1 out of 1 people found this review helpful.

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  • Anonymous

    Posted February 15, 2011

    Pointless

    Sad, pointless, feeble female characters, overrated.

    1 out of 6 people found this review helpful.

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  • Posted March 15, 2010

    more from this reviewer

    Different

    For a Murakami novel, Norwegian Wood was really different. It did not involve someone running away or going missing and it didn't have many crazy things going on. It was a more cohesive story than most of his other books.

    1 out of 1 people found this review helpful.

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  • Anonymous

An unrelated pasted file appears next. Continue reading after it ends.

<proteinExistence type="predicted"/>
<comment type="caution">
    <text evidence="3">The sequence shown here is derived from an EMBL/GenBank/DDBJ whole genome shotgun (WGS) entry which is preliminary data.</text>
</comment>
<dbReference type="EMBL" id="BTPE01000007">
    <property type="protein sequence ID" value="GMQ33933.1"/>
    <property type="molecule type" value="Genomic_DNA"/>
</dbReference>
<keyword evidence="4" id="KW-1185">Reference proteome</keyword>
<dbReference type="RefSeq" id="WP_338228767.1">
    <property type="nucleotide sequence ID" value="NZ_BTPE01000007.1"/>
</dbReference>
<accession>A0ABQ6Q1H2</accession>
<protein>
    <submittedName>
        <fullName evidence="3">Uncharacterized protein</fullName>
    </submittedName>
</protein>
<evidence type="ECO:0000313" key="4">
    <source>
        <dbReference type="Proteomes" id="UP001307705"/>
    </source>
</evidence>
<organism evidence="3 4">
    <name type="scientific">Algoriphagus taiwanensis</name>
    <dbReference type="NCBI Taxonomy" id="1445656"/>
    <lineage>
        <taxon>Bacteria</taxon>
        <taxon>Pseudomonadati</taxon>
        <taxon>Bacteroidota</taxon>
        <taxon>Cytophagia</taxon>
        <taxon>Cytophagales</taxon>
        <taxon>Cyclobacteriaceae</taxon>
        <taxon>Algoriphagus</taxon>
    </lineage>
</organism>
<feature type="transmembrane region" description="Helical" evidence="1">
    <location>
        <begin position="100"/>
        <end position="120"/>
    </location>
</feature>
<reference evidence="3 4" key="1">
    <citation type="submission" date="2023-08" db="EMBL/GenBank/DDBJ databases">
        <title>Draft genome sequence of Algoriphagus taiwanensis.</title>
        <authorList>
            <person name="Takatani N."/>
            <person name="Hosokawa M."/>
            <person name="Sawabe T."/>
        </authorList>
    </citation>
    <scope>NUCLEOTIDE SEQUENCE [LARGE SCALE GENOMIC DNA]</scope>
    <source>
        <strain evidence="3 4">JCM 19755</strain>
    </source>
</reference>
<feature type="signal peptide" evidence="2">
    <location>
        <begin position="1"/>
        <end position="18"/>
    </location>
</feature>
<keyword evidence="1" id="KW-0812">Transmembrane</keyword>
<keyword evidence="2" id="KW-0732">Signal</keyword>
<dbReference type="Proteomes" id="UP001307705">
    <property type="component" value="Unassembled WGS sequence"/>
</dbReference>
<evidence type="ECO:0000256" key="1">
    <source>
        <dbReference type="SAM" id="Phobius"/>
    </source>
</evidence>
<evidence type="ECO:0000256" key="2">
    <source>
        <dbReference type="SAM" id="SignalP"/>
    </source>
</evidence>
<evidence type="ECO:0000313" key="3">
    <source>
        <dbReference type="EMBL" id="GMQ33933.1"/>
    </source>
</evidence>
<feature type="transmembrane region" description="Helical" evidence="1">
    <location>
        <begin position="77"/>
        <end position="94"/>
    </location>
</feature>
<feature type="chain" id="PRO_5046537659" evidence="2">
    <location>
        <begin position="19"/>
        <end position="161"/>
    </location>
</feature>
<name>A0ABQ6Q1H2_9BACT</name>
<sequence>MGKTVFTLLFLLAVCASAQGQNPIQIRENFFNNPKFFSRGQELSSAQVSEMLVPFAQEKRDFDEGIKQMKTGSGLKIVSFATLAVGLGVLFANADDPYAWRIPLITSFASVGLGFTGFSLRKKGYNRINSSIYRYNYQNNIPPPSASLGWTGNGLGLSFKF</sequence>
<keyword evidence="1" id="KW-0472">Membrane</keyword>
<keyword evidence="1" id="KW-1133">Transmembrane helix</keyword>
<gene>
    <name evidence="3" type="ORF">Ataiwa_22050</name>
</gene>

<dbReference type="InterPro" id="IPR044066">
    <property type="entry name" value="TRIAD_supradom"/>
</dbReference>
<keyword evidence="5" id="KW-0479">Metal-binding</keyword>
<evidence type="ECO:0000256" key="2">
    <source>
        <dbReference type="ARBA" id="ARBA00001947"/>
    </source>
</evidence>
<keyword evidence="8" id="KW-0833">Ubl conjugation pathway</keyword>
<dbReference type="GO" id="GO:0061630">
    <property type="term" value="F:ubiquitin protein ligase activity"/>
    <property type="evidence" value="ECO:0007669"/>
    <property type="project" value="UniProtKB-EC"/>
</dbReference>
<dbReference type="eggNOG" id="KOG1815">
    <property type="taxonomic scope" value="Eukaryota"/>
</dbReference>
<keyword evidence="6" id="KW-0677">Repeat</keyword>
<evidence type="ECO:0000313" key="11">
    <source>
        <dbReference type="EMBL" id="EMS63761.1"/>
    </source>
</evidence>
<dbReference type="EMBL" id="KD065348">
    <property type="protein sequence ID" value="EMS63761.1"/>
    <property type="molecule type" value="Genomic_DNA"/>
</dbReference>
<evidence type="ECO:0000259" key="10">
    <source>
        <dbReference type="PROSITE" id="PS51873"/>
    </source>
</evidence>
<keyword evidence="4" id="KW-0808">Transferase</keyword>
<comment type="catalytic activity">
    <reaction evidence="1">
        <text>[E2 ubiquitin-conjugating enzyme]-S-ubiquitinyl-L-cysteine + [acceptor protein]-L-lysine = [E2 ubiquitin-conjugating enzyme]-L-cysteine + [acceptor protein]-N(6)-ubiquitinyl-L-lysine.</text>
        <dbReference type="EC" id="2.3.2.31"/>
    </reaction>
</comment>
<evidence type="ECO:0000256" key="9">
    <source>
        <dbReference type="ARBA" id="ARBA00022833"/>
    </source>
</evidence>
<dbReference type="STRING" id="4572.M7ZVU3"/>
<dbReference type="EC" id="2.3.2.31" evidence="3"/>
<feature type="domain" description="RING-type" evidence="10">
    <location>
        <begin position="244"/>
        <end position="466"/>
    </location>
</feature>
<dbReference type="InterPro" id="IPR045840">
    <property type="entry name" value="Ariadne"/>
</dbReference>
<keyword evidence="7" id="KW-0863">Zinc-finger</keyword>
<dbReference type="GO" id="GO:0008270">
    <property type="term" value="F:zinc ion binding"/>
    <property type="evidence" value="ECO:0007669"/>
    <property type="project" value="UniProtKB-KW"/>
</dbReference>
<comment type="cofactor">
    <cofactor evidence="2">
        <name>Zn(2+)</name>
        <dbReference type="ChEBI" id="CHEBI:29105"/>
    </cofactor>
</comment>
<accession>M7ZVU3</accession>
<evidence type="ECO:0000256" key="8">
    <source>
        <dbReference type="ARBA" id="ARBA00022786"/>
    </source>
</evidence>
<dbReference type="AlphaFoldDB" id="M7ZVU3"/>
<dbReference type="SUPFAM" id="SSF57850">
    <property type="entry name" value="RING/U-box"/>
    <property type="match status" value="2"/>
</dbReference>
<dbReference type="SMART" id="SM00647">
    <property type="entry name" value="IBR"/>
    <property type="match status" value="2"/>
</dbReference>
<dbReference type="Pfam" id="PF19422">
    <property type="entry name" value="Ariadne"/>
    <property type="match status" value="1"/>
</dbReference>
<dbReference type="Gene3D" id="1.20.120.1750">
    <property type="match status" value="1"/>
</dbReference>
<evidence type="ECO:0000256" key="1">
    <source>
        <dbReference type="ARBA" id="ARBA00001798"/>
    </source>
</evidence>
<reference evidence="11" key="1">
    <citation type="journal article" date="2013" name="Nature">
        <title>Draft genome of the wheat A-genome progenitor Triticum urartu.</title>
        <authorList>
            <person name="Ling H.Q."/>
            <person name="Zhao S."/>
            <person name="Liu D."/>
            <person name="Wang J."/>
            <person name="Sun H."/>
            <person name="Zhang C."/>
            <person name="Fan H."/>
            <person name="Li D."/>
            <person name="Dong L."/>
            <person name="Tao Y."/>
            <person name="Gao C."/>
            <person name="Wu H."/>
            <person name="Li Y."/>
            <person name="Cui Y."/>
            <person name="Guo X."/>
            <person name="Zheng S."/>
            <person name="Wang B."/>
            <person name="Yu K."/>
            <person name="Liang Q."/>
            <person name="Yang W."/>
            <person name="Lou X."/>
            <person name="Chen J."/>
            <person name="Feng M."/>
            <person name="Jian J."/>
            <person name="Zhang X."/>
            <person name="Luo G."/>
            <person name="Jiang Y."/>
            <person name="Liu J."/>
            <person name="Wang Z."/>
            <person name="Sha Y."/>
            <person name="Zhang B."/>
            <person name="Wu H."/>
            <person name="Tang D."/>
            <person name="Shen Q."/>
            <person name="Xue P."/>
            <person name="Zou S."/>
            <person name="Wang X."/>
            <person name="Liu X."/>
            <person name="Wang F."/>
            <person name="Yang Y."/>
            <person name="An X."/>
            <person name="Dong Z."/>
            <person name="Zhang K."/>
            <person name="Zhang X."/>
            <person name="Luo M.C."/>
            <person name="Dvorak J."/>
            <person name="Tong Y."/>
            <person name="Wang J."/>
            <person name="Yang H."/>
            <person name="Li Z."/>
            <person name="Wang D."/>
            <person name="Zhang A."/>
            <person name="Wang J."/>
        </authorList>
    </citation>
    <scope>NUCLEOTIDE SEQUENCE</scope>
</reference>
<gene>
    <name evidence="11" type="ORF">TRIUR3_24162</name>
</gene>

Posted August 7, 2004

    Heartbreakingly real

    A not-so-simple story about a doomed love affair. A coming-of-age kind of story. Oddly, some of the construction reminds me of Chaucer's 'A Knight's Tale.' Very interesting, that. Anyway, he's a master at characterization. Sometimes I had to step outside of the novel just to marvel at his technique. Sometimes he reminds me of Lorrie Moore, in the way that he makes observations that hit you, bam, in the solar plexus, making you understand certain truths you hadn't understood before. Or, things you'd never verbalized, even internally. Yes. It's so, so good. Maybe a little melodramatic at times (death, death, death), but if a novelist is supposed to help us understand life, well. Yes.

    1 out of 1 people found this review helpful.

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  • Anonymous

    Posted August 14, 2001

    An outstanding piece of literature

    This book will not only captivate you, but change the way you look at the world. There are not enough stars to give this novel.

    1 out of 1 people found this review helpful.

    Was this review helpful? Yes  No   Report this review
  • Anonymous

    Posted March 17, 2001

    Camu Translates Catcher in the Rye